Editorial Roundup: Kentucky

Frankort State Journal. October 7, 2021.

Editorial: Groundbreaking for new animal shelter is welcome news

There was welcome news from the Franklin County Humane Society earlier this week. The organization, which marks its 76th anniversary this month, announced that it will break ground for the new animal shelter on Carpenter Farm this weekend. A ceremony is planned for 2 p.m. Sunday at the future site of the facility at the end of Flynn Avenue off Sower Boulevard and the East-West Connector.

There is no doubt about the need for a new facility. The aging animal shelter on Kentucky Avenue next to the Kentucky River has flooded six times since 1969. In the most recent flood last spring, the river crested at 40.16 feet, which is major flood stage and the highest level the Kentucky River has reached in more than a decade, and the animal shelter took on approximately a foot of water.

The groundbreaking will take place even though the humane society has only reached 77% of its fundraising goal. To date, the organization has raised $1.226 million of its $1.6 million goal. The city has committed $1 million toward the project in February 2020 and the county pledged $800,000 the following month.

Humane society officials are concerned over the increase in construction costs. Originally, the new facility was estimated to cost $4 million. However, a hike in construction materials and labor costs is expected to bump the price tag to $5 million, according to humane society projections.

“Estimated construction costs have increased tremendously in the past year, and we need to raise significantly more money. But we believe it is critical to break ground and get started on the construction before winter weather causes delays — and even greater costs,” Sam Marcus, humane society president, told The State Journal.

FCHS is currently in the middle of a challenge match. An anonymous donor will pledge $200,000 toward the new animal shelter if the humane society can match the donation by Sunday.

Donations may be made by visiting https://www.flipcause.com/secure/classic/ODY4ODg= or by sending a check to the Franklin County Humane Society, 1041 Kentucky Ave., Frankfort, KY 40601. Be sure to specify the new animal shelter on the memo line so it will be deposited into the right account.

We are excited about the groundbreaking for the new facility and encourage those who can to donate to the Franklin County Humane Society’s cause.

To paraphrase Mahatma Gandhi, “The greatness of a community can be judged by the way its animals are treated.”


Ashland Daily Independent. October 8, 2021.

Editorial: More life with vaccine

It’s been reported that 2,996 died in the Sept. 11, 2001, terror attacks on the United States. It caused grief, agony and tears for weeks, and for some, months — and even years.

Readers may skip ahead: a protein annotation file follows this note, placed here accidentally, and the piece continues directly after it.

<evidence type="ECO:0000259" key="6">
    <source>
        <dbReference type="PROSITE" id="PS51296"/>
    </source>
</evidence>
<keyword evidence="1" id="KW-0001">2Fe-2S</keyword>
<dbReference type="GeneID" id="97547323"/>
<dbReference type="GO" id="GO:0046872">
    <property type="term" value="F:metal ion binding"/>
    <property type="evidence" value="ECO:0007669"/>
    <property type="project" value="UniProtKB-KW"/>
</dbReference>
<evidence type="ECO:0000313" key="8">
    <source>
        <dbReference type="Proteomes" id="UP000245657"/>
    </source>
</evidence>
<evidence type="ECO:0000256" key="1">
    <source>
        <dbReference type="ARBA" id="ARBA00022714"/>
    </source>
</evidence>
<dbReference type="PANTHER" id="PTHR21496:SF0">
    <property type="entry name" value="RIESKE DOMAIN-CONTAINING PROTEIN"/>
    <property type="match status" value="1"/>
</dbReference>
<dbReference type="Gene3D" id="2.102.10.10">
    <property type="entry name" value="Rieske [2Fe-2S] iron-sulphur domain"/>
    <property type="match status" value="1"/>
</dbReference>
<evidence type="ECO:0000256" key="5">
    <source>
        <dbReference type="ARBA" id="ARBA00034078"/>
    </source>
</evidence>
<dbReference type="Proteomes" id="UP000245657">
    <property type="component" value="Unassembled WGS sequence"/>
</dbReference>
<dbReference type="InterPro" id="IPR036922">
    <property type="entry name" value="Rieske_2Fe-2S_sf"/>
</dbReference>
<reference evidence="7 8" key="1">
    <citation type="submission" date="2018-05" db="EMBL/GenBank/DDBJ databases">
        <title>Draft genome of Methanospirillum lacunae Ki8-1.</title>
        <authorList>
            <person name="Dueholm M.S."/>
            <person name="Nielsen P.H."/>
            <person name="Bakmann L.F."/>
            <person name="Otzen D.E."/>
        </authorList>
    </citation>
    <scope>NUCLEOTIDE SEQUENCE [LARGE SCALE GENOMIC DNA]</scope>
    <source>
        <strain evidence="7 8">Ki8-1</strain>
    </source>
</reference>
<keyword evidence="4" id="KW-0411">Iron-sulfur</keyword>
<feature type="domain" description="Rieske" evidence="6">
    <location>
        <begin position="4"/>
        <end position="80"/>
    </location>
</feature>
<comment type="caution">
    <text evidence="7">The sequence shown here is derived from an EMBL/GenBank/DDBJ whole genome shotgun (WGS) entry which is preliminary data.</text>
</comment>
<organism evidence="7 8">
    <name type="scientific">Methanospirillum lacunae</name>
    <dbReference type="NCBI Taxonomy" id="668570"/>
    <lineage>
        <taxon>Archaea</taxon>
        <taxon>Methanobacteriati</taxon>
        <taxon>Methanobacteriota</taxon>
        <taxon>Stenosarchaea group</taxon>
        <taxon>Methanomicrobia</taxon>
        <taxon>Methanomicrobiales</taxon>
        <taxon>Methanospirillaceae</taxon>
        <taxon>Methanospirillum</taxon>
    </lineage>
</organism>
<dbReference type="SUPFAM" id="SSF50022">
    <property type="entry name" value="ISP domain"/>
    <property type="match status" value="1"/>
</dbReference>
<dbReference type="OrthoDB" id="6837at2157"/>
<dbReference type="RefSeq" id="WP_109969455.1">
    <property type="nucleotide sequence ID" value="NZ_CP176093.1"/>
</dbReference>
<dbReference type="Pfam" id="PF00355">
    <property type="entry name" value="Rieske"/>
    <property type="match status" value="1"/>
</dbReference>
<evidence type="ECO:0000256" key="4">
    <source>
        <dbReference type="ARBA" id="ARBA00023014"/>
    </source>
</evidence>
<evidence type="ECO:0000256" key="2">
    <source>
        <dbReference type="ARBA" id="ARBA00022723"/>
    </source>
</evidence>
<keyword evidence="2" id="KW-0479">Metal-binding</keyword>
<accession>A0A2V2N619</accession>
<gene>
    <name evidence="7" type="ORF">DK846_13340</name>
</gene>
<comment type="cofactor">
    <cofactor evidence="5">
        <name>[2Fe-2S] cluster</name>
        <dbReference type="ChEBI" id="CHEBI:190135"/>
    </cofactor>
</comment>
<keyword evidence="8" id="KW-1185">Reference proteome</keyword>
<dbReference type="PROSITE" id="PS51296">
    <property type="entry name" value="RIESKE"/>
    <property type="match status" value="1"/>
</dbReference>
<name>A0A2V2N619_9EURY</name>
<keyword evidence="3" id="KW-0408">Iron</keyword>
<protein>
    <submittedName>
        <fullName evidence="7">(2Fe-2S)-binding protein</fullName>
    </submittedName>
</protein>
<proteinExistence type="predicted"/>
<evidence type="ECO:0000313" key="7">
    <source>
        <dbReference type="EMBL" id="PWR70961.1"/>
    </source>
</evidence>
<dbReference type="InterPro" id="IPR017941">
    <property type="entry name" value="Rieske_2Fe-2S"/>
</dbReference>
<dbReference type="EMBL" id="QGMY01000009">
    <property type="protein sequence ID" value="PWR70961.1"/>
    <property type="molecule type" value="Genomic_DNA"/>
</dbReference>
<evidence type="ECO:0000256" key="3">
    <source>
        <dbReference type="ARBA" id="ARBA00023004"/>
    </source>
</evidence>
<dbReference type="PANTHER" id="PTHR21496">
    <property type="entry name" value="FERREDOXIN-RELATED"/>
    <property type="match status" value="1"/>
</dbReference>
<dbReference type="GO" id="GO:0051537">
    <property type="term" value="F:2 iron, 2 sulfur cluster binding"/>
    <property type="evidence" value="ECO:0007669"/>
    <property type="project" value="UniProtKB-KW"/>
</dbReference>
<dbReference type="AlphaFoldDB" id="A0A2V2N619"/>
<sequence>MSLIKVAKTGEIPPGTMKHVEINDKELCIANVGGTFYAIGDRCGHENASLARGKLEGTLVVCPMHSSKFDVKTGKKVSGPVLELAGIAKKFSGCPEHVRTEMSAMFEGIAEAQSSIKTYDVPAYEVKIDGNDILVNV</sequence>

In 2020 and 2021, 710,000 have died in the United States from COVID-19, and some continue to debate whether the virus is real.

It’s true, especially currently, you can’t believe everything you hear, or even read. That’s why your local newspaper exists: to investigate and accurately report to readers what is happening.

This week, we published an Associated Press story that reported COVID-19 deaths in Kentucky surpassed 9,000.

Not everyone is grieving. Not everyone is taking the virus seriously, and we are saddened by that fact. The number of deaths should be shaking us all to the core, especially because there are things we can do to stop the spread. Those things include wearing a mask and social-distancing. The most effective thing we can do, however, is get vaccinated.

So get vaccinated.

Some say they have health conditions that forbid the vaccine. But many health experts, including scientists at Johns Hopkins and the Center for Disease Control, say those with a history of severe allergic reactions to other vaccines or injectables should discuss getting the vaccine with their doctor. That doesn’t mean they should not get the vaccine, but it should be administered after consideration with medical professionals. Those who are severely allergic to the ingredients of the vaccine should not get the vaccine. These people are definitely in the minority.

Do you know what’s in the vaccine? Pfizer’s ingredients, for instance, include mRNA, lipids, potassium chloride, monobasic potassium phosphate, sodium chloride, dibasic sodium phosphate dehydrate and sucrose. Moderna has similar components: mRNA, lipids, tromethamine, tromethamine hydrochloride, acetic acid, sodium acetate and sucrose.

If you have allergies to such ingredients, consult your doctor. Otherwise, get vaccinated.

If you need another nudge to activate your compassion and civic duty, consider this: During the Vietnam War, 58,220 died. During the Civil War — the most deadly in American history — 364,511 died. Combined deaths in those two wars is 422,731. Our COVID-19 deaths are still greater.

Get vaccinated.